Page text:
The Rangers Get…

This Guy Named Cliff Lee?

He’s just plain good.  Even in Texas.  I feel like I don’t need to write him up at this point.  But I will.  Lee goes to a solid rotation in Texas and makes them legitimate contenders.  Not that this is set in stone, but I am fascinated by the effect Lee might have on the rising young arms in Texas, especially my favorite C.J. Wilson.

Mark Lowe

Lowe is a very solid reliever and an established one at that, unlike the young arms the Rangers traded away.  This is a smart move by the Rangers, as I always think it is wise to grab established relievers over young potential relievers.  He figures to add to an already solid Ranger bullpen and anchor the last few innings with Francisco and Feliz.

And there you have it, blurbs for all, the deed is done and the Lee is gone.  Great deal for both teams, I’m excited to see Smoak develop and the Rangers with an actual ace for once…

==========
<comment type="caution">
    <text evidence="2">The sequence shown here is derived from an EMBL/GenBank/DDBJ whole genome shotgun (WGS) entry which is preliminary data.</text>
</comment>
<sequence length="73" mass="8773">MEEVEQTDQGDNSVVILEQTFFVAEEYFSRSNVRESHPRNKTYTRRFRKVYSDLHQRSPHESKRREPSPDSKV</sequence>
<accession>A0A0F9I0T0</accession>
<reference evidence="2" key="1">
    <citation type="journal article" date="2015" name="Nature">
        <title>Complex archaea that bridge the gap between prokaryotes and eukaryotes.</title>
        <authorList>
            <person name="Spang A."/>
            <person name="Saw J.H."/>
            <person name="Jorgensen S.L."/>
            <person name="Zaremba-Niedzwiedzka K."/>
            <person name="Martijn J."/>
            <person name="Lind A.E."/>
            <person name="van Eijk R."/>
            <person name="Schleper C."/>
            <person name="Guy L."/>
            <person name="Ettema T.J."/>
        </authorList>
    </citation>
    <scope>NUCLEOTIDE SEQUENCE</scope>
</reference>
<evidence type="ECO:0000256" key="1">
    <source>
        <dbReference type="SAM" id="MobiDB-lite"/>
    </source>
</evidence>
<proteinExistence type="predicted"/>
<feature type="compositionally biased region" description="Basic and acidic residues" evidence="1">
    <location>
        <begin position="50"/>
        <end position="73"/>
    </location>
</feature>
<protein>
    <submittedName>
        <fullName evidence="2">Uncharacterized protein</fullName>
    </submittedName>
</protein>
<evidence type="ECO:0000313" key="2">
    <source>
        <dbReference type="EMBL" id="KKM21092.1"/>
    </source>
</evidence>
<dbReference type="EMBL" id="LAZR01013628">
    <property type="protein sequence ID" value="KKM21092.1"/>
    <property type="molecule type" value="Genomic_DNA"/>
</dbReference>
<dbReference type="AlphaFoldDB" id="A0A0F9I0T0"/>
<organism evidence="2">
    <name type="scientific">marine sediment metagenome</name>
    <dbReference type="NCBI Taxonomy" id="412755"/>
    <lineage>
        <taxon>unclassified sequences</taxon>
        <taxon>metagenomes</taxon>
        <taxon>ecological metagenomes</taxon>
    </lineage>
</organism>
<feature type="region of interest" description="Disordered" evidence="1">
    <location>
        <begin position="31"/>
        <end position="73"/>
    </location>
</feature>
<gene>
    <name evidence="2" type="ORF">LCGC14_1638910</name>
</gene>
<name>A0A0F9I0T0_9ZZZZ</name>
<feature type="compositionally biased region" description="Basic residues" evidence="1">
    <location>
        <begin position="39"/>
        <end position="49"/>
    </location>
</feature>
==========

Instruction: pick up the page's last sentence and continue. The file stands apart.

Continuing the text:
-w

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Well, Bollocks…

In another move with fantasy rami-frick-ations, the Yanks are “all but certain” to obtain Cliff Lee (Neyer reports).  In other news, the Red Sox jugular vein is now in need of extensive repairs…

no longer welcome on my fantasy team. fact.

I trust Neyer.  I also trust that if he says the Yanks are pushing hard, the Yanks are going to get what they want.

MLB-wise, this shifts the power in the AL east immensely.  But we don’t really care about that, do we.  Fantasy-wise, the move has several layers.  This move creates a logjam of pitchers for the Bombers, not a bad problem to have, but the fact remains they have a bunch of starters.  As Neyer points out there are several ways they could go about fixing the issue.  One would be to move Hughes to the bullpen. If you’re a Red Sox fan, or someone who doesn’t have Hughes, you love this.  The Yankees would be fools to do this, in my opinion, as Hughes has been an excellent starter for both his real manager and fantasy managers alike.  The other option is to trade a starter- who we would assume would be Javy Vazquez.  This is the more interesting move, fantasy-wise.  A trade could likely be to another NL team for Vazquez.  There should be a party for all owners of Javy if this happens. Just look at the numbers. Vazquez is a National League pitcher, and a very good one at that.  His value skyrockets anywhere with a trade- he just doesn’t seem to agree with New York.